In Holes, Stanley Yelnats is found guilty of a crime he didn’t commit and has the choice of going to prison or Camp Green Lake. Unfortunately, Camp Green Lake is neither green nor in possession of a lake and the warden believes digging a hole a day will help the boys build character. However, Stanley quickly realizes that the warden is digging for something in particular and that the mystery of Camp Green Lake may connect to his own family history.
I’ve always liked Louis Sachar’s sense of humor, which is very dry and a little bit wacky. His writing is perfect for his sense of humor, short and succinct. However, this author I liked in middle school didn’t quite hold up to my memory. The main character’s thoughts and reactions were realistic, but the dialogue was choppy. The transitions to scenes from the past are a little rough as well. Finally, everything connected to everything else excessively neatly, although this was often part of the dry humor.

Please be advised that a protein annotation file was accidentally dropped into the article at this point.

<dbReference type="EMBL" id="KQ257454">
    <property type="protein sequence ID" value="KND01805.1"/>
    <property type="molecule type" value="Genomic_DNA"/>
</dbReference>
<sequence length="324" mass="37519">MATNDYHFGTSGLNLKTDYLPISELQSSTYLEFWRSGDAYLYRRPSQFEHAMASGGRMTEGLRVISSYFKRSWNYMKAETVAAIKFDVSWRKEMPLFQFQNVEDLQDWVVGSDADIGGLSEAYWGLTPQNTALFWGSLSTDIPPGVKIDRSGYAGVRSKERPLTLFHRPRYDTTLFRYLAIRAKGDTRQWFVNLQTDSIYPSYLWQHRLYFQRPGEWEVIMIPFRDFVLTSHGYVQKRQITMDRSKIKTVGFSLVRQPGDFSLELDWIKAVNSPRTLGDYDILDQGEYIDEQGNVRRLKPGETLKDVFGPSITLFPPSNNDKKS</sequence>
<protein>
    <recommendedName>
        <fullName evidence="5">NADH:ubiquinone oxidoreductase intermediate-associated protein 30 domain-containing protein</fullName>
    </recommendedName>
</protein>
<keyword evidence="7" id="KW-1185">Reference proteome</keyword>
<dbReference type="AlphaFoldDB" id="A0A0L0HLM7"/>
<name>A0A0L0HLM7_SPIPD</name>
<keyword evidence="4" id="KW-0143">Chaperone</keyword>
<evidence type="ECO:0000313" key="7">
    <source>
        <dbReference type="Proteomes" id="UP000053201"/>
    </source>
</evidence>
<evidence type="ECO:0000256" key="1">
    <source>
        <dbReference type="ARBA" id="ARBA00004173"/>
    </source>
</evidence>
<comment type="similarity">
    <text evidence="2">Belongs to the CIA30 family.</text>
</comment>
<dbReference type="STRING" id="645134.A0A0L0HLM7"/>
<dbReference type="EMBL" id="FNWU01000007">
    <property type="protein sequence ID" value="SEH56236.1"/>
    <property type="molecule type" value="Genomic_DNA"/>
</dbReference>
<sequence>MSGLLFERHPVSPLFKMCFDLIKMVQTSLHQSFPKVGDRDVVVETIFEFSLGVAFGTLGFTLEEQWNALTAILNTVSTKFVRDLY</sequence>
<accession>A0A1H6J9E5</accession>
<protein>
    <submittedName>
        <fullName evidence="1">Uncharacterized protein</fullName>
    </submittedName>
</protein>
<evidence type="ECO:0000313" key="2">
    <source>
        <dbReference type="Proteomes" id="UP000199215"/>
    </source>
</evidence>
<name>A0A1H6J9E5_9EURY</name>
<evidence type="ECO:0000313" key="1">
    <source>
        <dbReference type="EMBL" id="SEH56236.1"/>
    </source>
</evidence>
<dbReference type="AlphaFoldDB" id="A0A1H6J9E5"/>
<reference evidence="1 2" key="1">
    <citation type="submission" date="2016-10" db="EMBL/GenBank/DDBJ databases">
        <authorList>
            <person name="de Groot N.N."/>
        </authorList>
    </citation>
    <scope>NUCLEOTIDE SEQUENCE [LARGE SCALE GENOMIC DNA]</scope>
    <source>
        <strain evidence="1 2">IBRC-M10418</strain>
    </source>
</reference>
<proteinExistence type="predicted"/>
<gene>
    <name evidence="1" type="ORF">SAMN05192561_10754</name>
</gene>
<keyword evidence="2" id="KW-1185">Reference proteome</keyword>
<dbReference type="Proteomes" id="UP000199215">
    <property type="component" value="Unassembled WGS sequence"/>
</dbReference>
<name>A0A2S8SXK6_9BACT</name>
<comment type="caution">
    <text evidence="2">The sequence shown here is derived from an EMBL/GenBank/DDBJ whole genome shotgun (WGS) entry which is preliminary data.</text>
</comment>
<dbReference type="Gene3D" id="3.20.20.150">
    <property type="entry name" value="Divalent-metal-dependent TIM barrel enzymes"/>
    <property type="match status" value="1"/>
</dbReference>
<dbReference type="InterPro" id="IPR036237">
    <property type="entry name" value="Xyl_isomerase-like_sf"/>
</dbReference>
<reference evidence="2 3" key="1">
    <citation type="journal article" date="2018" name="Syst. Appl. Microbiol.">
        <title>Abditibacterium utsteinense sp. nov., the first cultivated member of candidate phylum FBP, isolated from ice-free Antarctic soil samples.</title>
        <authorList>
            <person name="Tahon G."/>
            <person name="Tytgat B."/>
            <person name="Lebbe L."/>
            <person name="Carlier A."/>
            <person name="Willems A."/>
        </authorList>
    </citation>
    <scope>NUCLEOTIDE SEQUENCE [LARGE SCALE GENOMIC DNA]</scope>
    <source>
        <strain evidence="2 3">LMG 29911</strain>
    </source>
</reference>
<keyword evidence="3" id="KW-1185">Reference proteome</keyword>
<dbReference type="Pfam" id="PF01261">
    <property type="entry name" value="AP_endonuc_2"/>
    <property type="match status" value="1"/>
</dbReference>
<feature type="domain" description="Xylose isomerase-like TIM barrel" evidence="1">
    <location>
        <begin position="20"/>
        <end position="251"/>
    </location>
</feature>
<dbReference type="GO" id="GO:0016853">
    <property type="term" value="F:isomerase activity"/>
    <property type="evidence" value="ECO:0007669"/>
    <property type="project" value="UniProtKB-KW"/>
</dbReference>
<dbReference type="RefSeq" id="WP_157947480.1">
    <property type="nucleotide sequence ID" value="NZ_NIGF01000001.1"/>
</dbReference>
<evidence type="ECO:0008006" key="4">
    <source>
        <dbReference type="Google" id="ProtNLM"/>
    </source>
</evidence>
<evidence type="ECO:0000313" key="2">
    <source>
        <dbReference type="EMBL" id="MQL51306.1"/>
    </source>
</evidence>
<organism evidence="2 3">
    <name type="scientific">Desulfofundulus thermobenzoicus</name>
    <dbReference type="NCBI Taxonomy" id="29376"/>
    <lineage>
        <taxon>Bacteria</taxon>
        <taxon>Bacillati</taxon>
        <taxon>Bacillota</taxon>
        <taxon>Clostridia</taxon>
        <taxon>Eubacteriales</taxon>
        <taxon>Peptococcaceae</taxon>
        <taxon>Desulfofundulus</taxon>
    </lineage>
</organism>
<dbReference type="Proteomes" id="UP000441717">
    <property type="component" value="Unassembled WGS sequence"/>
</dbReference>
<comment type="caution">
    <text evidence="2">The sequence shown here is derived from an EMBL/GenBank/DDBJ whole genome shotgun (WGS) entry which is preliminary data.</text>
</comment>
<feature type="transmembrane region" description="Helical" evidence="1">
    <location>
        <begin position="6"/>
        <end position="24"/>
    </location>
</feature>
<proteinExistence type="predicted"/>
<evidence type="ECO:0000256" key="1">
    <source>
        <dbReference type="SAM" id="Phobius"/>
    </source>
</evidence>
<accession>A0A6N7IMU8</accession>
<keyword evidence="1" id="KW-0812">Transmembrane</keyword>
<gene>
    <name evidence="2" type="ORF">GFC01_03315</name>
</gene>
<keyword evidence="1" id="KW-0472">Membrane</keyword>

I think I originally watched the movie before reading the book, but I’d definitely seen the movie before this re-read and I’m glad I had. Having an idea of the plot helped with the rough transitions to the past because I already knew how they connected to the present. The choppy dialogue was much less bothersome because I could picture the characters saying them as in the movie. And the quirky characters in the movie really enhance the author’s humor. The book could probably be enjoyed without seeing the movie, but the movie helped compensate for the books weaknesses and enhanced it’s strengths.This review first posted on Doing Dewey.